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Protect Yourself from and Report Suspicious E-Mails or Phishing Schemes.

What are suspicious e-mails or phishing?  

Phishing, as it is called, is the act of sending an e-mail to a user falsely claiming to be an established legitimate enterprise in an attempt to scam the user into surrendering private information that will be used for identity theft.

Report Phishing, e-mail scams and bogus IRS Web sites.

According to the Federal Trade Commission (FTC), the nation’s consumer protection agency, phishers send an e-mail or pop-up message that claims to be from a business or organization that you may deal with — for example, an Internet Service Provider (ISP), bank, online payment service, or even a government agency. The message may ask you to “update,” “validate,” or “confirm” your account information. Some phishing e-mails threaten a dire consequence if you don’t respond. The messages direct you to a Web site that looks just like a legitimate organization’s site. But it isn’t. It’s a bogus site whose sole purpose is to trick you into divulging your personal information so the operators can steal your identity and run up bills or commit crimes in your name.

The IRS can use the information, URLs and links in the suspicious e-mails you forward to trace the hosting Web site and alert authorities to help shut down the fraudulent sites.

Please call us if you have any questions.



        Emergency Economic Stabilization Act of 2008         

After several months of declining stock markets and frozen credit markets, Congress acted quickly to pass the Emergency Economic Stabilization Act of 2008. In addition to the financial bailout measures intended to unfreeze the credit markets and calm investor fears, the Act also contains over $150 billion in tax breaks including some greatly anticipated relief for the Alternative Minimum Tax (AMT).

Since our clients are mostly interested in the tax provisions that affect individuals and small business, we will primarily focus on those measures.

Alternative Minimum Tax

The Stabilization Act contains a patch for the AMT which exempts income up to $69,950 for married couples filing jointly, $46,200 for individuals filing single or as head of household and $34,975 for married individuals filing separately.


...the Act also contains over $150 billion in tax breaks including some greatly anticipated relief for the Alternative Minimum Tax (AMT).

These exemption amounts are only applicable for the 2008 filing year and it remains to be seen if they will be extended in 2009. Taxpayers are also allowed to take nonrefundable personal credits such as the dependent care credit and the education tax credit as a reduction against their AMT.

Child Tax Credit

The child tax credit is presently refundable to the extent of 15 percent of a taxpayer's earned income in excess of a certain floor amount. The floor amount has been lowered from $12,500 to $8,500.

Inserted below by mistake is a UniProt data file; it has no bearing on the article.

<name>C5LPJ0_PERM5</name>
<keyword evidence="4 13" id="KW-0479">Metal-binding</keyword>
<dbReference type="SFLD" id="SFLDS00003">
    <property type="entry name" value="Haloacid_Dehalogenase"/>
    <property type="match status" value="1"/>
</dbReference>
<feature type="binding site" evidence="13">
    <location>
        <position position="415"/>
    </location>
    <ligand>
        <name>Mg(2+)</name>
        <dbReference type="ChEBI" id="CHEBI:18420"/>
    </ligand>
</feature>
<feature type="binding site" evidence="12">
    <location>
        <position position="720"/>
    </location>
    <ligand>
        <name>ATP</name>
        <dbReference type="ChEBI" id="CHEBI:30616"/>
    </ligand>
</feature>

Tax-Free Distributions From IRAs for Charitable Purposes

The law permitting taxpayers to take tax-free distributions from IRAs for charitable purposes has been extended through December 31, 2009. The maximum contribution for 2008 and 2009 remains at $100,000 and this law applies to both traditional and Roth IRAs.

Teachers’ Classroom Expense Deduction

Teachers and other education professionals can continue to deduct up to $250 of certain out-of-pocket classroom expenses above the line in 2008 and 2009. Allowable expenses include the cost of books, supplies, equipment and software used in the classroom.

Additional Standard Deduction For Real Property Taxes

The additional $500 ($1,000 joint) standard deduction for real property taxes for non-itemizers that was previously passed for tax year 2008 has been extended through 2009. This deduction was originally part of the Housing Assistance Tax Act of 2008 and the deduction is added to the typical standard deduction.

Higher Education Tuition Deduction

The above-the-line higher education tuition deduction which allows taxpayers to deduct qualified higher education expenses paid during the year for themselves, a spouse or dependent has been extended through 2009. 

The maximum deductible amount is $4,000 for taxpayers with adjusted gross income not exceeding $65,000 ($130,000 for joint filers). Taxpayers whose income exceeds that limit but does not exceed $80,000 ($160,000 for joint filers) may deduct up to $2,000 in qualified expenses.

Sales Tax Deduction

The Stabilization Act extends the 2004 law allowing individuals to deduct state and local sales taxes in lieu of state and local income taxes. Although the prior law expired at the end of 2007, it has now been extended retroactively to 2008 and additionally to December 31, 2009.

Incentive Stock Options

The Act abates AMT liability resulting from the exercise of incentive stock options before 2008 and is effective for any unpaid tax liability plus penalty and interest on the law's date of enactment. This provision is targeted toward high-tech employees and others who have been subjected to AMT liability on worthless stock options. The law also increases the minimum tax credit by 50 percent of any interest and penalties paid before the date of enactment.




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